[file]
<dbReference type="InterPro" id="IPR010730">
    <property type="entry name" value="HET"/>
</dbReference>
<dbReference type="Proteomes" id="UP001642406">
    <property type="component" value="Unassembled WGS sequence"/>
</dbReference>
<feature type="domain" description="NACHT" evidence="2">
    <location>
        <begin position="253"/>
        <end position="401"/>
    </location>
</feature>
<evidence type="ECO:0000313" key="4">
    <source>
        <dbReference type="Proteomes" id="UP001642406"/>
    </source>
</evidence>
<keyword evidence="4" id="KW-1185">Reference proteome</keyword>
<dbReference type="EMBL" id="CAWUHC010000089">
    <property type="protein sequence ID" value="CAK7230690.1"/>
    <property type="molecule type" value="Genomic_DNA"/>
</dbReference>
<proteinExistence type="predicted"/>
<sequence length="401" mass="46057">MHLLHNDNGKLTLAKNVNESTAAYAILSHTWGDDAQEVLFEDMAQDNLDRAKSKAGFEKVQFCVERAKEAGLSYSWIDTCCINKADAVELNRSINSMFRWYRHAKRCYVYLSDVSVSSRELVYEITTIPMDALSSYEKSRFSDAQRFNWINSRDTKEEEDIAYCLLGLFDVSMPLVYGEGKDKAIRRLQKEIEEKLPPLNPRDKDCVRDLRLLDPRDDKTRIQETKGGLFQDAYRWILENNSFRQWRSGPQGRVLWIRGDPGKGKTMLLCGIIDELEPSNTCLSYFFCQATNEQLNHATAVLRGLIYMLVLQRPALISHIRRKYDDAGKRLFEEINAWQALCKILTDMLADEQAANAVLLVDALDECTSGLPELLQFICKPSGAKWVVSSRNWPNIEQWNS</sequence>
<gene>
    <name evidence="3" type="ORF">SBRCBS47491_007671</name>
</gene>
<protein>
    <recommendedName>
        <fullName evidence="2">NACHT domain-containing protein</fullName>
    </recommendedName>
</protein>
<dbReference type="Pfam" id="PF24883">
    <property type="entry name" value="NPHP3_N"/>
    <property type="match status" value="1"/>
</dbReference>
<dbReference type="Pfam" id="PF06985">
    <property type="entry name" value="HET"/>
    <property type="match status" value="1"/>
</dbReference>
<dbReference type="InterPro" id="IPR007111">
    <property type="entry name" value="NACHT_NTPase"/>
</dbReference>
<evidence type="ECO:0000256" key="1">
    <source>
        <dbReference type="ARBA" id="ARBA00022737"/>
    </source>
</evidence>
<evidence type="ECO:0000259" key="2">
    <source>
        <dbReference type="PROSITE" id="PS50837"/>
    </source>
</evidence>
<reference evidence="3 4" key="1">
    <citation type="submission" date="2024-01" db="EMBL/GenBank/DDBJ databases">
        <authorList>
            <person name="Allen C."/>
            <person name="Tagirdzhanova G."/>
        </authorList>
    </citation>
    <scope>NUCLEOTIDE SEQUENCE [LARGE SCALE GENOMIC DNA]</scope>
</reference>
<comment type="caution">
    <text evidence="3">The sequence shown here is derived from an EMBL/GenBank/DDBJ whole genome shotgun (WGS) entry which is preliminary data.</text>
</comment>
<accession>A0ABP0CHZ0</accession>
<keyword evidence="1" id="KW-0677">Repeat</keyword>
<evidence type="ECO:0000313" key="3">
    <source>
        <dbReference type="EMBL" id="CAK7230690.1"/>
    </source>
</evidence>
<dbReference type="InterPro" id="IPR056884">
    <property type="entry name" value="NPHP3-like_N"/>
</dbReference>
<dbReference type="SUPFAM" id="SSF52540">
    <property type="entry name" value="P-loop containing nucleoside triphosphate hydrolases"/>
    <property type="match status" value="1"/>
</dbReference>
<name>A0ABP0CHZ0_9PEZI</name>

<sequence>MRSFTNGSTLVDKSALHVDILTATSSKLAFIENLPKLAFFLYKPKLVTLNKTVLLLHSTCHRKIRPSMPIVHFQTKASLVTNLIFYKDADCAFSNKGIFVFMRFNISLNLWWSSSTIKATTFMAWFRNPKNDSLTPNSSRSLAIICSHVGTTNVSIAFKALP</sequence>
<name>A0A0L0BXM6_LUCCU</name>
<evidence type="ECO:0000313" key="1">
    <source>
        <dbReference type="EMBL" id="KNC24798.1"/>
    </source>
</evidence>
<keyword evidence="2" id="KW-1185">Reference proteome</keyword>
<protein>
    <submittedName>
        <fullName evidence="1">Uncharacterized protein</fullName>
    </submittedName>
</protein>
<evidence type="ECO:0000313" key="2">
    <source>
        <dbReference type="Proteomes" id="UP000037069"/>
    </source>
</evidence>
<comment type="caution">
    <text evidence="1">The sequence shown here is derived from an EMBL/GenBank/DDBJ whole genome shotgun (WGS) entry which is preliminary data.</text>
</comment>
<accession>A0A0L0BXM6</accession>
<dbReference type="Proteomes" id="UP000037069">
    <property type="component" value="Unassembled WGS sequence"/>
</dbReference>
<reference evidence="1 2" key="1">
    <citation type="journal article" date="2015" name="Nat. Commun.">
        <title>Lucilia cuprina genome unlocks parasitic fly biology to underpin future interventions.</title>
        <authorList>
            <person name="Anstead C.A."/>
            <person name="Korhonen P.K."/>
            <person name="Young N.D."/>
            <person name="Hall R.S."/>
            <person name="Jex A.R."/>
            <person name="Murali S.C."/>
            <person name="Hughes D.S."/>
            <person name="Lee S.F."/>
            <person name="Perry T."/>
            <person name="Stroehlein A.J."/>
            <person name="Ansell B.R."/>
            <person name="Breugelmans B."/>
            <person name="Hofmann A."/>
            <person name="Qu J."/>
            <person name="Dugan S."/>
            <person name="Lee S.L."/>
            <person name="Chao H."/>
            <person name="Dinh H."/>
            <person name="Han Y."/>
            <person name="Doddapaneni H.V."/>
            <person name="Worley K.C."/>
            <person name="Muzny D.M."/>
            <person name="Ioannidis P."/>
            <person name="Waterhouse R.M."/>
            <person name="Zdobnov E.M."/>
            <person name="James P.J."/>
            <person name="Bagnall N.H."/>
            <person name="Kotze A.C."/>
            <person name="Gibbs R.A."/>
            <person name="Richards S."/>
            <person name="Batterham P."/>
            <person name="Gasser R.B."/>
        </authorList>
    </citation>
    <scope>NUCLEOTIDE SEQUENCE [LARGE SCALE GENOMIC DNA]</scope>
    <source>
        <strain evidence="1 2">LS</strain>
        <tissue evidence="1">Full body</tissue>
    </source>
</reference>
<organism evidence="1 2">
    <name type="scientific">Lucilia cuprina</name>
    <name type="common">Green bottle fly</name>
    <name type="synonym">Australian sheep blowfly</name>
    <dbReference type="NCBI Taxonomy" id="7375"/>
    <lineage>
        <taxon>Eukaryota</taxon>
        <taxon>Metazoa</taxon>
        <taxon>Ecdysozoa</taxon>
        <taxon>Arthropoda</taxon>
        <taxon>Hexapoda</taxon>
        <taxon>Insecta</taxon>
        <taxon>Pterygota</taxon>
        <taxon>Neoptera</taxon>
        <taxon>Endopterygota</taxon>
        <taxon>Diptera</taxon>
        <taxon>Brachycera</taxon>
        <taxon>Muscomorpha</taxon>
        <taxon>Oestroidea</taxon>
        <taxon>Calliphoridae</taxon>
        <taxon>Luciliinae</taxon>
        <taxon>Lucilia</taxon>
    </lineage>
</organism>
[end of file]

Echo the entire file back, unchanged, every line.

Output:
<dbReference type="InterPro" id="IPR010730">
    <property type="entry name" value="HET"/>
</dbReference>
<dbReference type="Proteomes" id="UP001642406">
    <property type="component" value="Unassembled WGS sequence"/>
</dbReference>
<feature type="domain" description="NACHT" evidence="2">
    <location>
        <begin position="253"/>
        <end position="401"/>
    </location>
</feature>
<evidence type="ECO:0000313" key="4">
    <source>
        <dbReference type="Proteomes" id="UP001642406"/>
    </source>
</evidence>
<keyword evidence="4" id="KW-1185">Reference proteome</keyword>
<dbReference type="EMBL" id="CAWUHC010000089">
    <property type="protein sequence ID" value="CAK7230690.1"/>
    <property type="molecule type" value="Genomic_DNA"/>
</dbReference>
<proteinExistence type="predicted"/>
<sequence length="401" mass="46057">MHLLHNDNGKLTLAKNVNESTAAYAILSHTWGDDAQEVLFEDMAQDNLDRAKSKAGFEKVQFCVERAKEAGLSYSWIDTCCINKADAVELNRSINSMFRWYRHAKRCYVYLSDVSVSSRELVYEITTIPMDALSSYEKSRFSDAQRFNWINSRDTKEEEDIAYCLLGLFDVSMPLVYGEGKDKAIRRLQKEIEEKLPPLNPRDKDCVRDLRLLDPRDDKTRIQETKGGLFQDAYRWILENNSFRQWRSGPQGRVLWIRGDPGKGKTMLLCGIIDELEPSNTCLSYFFCQATNEQLNHATAVLRGLIYMLVLQRPALISHIRRKYDDAGKRLFEEINAWQALCKILTDMLADEQAANAVLLVDALDECTSGLPELLQFICKPSGAKWVVSSRNWPNIEQWNS</sequence>
<gene>
    <name evidence="3" type="ORF">SBRCBS47491_007671</name>
</gene>
<protein>
    <recommendedName>
        <fullName evidence="2">NACHT domain-containing protein</fullName>
    </recommendedName>
</protein>
<dbReference type="Pfam" id="PF24883">
    <property type="entry name" value="NPHP3_N"/>
    <property type="match status" value="1"/>
</dbReference>
<dbReference type="Pfam" id="PF06985">
    <property type="entry name" value="HET"/>
    <property type="match status" value="1"/>
</dbReference>
<dbReference type="InterPro" id="IPR007111">
    <property type="entry name" value="NACHT_NTPase"/>
</dbReference>
<evidence type="ECO:0000256" key="1">
    <source>
        <dbReference type="ARBA" id="ARBA00022737"/>
    </source>
</evidence>
<evidence type="ECO:0000259" key="2">
    <source>
        <dbReference type="PROSITE" id="PS50837"/>
    </source>
</evidence>
<reference evidence="3 4" key="1">
    <citation type="submission" date="2024-01" db="EMBL/GenBank/DDBJ databases">
        <authorList>
            <person name="Allen C."/>
            <person name="Tagirdzhanova G."/>
        </authorList>
    </citation>
    <scope>NUCLEOTIDE SEQUENCE [LARGE SCALE GENOMIC DNA]</scope>
</reference>
<comment type="caution">
    <text evidence="3">The sequence shown here is derived from an EMBL/GenBank/DDBJ whole genome shotgun (WGS) entry which is preliminary data.</text>
</comment>
<accession>A0ABP0CHZ0</accession>
<keyword evidence="1" id="KW-0677">Repeat</keyword>
<evidence type="ECO:0000313" key="3">
    <source>
        <dbReference type="EMBL" id="CAK7230690.1"/>
    </source>
</evidence>
<dbReference type="InterPro" id="IPR056884">
    <property type="entry name" value="NPHP3-like_N"/>
</dbReference>
<dbReference type="SUPFAM" id="SSF52540">
    <property type="entry name" value="P-loop containing nucleoside triphosphate hydrolases"/>
    <property type="match status" value="1"/>
</dbReference>
<name>A0ABP0CHZ0_9PEZI</name>

<sequence>MRSFTNGSTLVDKSALHVDILTATSSKLAFIENLPKLAFFLYKPKLVTLNKTVLLLHSTCHRKIRPSMPIVHFQTKASLVTNLIFYKDADCAFSNKGIFVFMRFNISLNLWWSSSTIKATTFMAWFRNPKNDSLTPNSSRSLAIICSHVGTTNVSIAFKALP</sequence>
<name>A0A0L0BXM6_LUCCU</name>
<evidence type="ECO:0000313" key="1">
    <source>
        <dbReference type="EMBL" id="KNC24798.1"/>
    </source>
</evidence>
<keyword evidence="2" id="KW-1185">Reference proteome</keyword>
<protein>
    <submittedName>
        <fullName evidence="1">Uncharacterized protein</fullName>
    </submittedName>
</protein>
<evidence type="ECO:0000313" key="2">
    <source>
        <dbReference type="Proteomes" id="UP000037069"/>
    </source>
</evidence>
<comment type="caution">
    <text evidence="1">The sequence shown here is derived from an EMBL/GenBank/DDBJ whole genome shotgun (WGS) entry which is preliminary data.</text>
</comment>
<accession>A0A0L0BXM6</accession>
<dbReference type="Proteomes" id="UP000037069">
    <property type="component" value="Unassembled WGS sequence"/>
</dbReference>
<reference evidence="1 2" key="1">
    <citation type="journal article" date="2015" name="Nat. Commun.">
        <title>Lucilia cuprina genome unlocks parasitic fly biology to underpin future interventions.</title>
        <authorList>
            <person name="Anstead C.A."/>
            <person name="Korhonen P.K."/>
            <person name="Young N.D."/>
            <person name="Hall R.S."/>
            <person name="Jex A.R."/>
            <person name="Murali S.C."/>
            <person name="Hughes D.S."/>
            <person name="Lee S.F."/>
            <person name="Perry T."/>
            <person name="Stroehlein A.J."/>
            <person name="Ansell B.R."/>
            <person name="Breugelmans B."/>
            <person name="Hofmann A."/>
            <person name="Qu J."/>
            <person name="Dugan S."/>
            <person name="Lee S.L."/>
            <person name="Chao H."/>
            <person name="Dinh H."/>
            <person name="Han Y."/>
            <person name="Doddapaneni H.V."/>
            <person name="Worley K.C."/>
            <person name="Muzny D.M."/>
            <person name="Ioannidis P."/>
            <person name="Waterhouse R.M."/>
            <person name="Zdobnov E.M."/>
            <person name="James P.J."/>
            <person name="Bagnall N.H."/>
            <person name="Kotze A.C."/>
            <person name="Gibbs R.A."/>
            <person name="Richards S."/>
            <person name="Batterham P."/>
            <person name="Gasser R.B."/>
        </authorList>
    </citation>
    <scope>NUCLEOTIDE SEQUENCE [LARGE SCALE GENOMIC DNA]</scope>
    <source>
        <strain evidence="1 2">LS</strain>
        <tissue evidence="1">Full body</tissue>
    </source>
</reference>
<organism evidence="1 2">
    <name type="scientific">Lucilia cuprina</name>
    <name type="common">Green bottle fly</name>
    <name type="synonym">Australian sheep blowfly</name>
    <dbReference type="NCBI Taxonomy" id="7375"/>
    <lineage>
        <taxon>Eukaryota</taxon>
        <taxon>Metazoa</taxon>
        <taxon>Ecdysozoa</taxon>
        <taxon>Arthropoda</taxon>
        <taxon>Hexapoda</taxon>
        <taxon>Insecta</taxon>
        <taxon>Pterygota</taxon>
        <taxon>Neoptera</taxon>
        <taxon>Endopterygota</taxon>
        <taxon>Diptera</taxon>
        <taxon>Brachycera</taxon>
        <taxon>Muscomorpha</taxon>
        <taxon>Oestroidea</taxon>
        <taxon>Calliphoridae</taxon>
        <taxon>Luciliinae</taxon>
        <taxon>Lucilia</taxon>
    </lineage>
</organism>